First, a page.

The guest singers are, however, the interesting and compelling parts of the album. Not that Bjork can’t deliver a nice song on her own. Desired Constellations, for example, is a brilliant little gem dotted with electronic blips that may or may not be highly distorted vocal samples, and comes from Bjork and Bjork alone. But the finest songs on here are accompanied. The high point of the album, Who Is It (Carry My Joy On The Left, Carry My Pain On The Right), features both champion beatboxer Rahzel and Mike Patton of Faith No More. As Bjork presents her slyly articulate voice in one of her most emotional performances, Rahzel cranks out intricate snaps and growls with his singular voice, and Patton produces waves of low bass tones like a singing humpback whale.

It is a shame that the rest of the album cannot live up to this brilliance, save maybe the last song, Triumph of a Heart, with Japanese vocal effect wizard Dokaka. The song is a full out dance track, although one you probably wouldn’t hear in even the most liberal dance club. There are some other good songs that take a long time to unwrap themselves and become enjoyable. However, this is a standard process for Bjork albums. Vokuro, for example, is a reserved choral piece that succeeds by keeping things simple. The more of these gems one can uncover for themselves, the better.

Despite these moments of purity, Bjork still overplays her cards, moreso than on any of her other albums. Most songs feel like mixed bags, with singular great ideas that are marred by the artists desire to push her boundaries. Where Is The Line is the perfect example of botched excellence. It also features Rahzel’s beatboxing for its foundation. His sequenced vocal samples seem to rhythmically play around Bjork’s vocals. The song is broad in scope, which is perhaps it’s problem. Although potentially excellent, it refuses to settle into its finest segments. Rahzel’s ancient swagger is wasted when Bjork decides to turn the song into a production experiment. Another such song, Oceania, was composed for the 2004 Olympic Games. It is a nice song, but musically and lyrically inappropriate for any prestigious event.

The reason that Medulla does not shine as bright as the other albums, and the reason that most of her lesser songs are unmemorable, are because Bjork tries too hard to push her boundaries and do something different or experimental. She is a pop artist, who has produced such defining melodies as Venus As A Boy, Isobel, Bachelorette, and Aurora. Her gift of talent to write simple, flowing melodies, is sacrificed for the majority of Medulla. Her treatment of the vocalists is also a mixed bag. Rahzel was a great idea, and so was Mike Patton. Dokaka and Rahzel work the last song like magic…sweet, dance candy. These three artists could have helped shape the album into a fun, rhythmic showcase for vocal talent, particularly Bjork’s. And really, isn’t Bjork’s voice the main reason we love her, and how she made her break in the first place?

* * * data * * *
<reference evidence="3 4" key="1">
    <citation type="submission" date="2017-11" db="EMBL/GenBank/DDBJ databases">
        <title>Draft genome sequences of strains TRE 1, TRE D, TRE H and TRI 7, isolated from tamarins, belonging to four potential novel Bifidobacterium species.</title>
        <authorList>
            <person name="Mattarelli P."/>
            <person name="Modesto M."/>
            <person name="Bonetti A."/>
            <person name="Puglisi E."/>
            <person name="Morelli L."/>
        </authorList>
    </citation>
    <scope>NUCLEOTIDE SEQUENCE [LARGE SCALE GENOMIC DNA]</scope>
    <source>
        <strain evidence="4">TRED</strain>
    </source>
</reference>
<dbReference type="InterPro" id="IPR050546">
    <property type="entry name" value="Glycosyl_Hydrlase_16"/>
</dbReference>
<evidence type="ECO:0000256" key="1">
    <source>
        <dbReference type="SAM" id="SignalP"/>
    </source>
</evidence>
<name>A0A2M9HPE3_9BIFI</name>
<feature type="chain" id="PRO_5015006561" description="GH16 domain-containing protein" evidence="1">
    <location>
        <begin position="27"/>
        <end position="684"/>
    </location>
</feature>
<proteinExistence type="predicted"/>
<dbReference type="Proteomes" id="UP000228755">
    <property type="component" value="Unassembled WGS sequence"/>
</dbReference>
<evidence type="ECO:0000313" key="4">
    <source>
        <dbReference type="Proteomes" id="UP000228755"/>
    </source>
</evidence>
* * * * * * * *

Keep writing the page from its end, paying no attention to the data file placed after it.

While Rahzel and Patton’s performances are great, Bjork botches them on a few occasions, such as the Where Is The Line mishap and the awkward performance of Submarine. The song Ancestors probably should have never happened. While I am sure Tanya Tagaq Gillis is a fine throat singer, no one really wants to hear throat singing. Brave? Yes. Necessary? No.

While Medulla is hardly a bad album, it is easily the least accomplished of Bjork’s studio albums, mostly because her wonderful pop sensibilities are underutilized. The listener naturally clings to what is catchy and vocally impressive. These are the cornerstones of the album, and much of the rest is extraneous meat that could have been shaved off. It is obvious that Bjork’s creative masturbation will never end, but this is alright, because we like a lot of it. The difference is that Medulla seems made to please the mind more than the ear.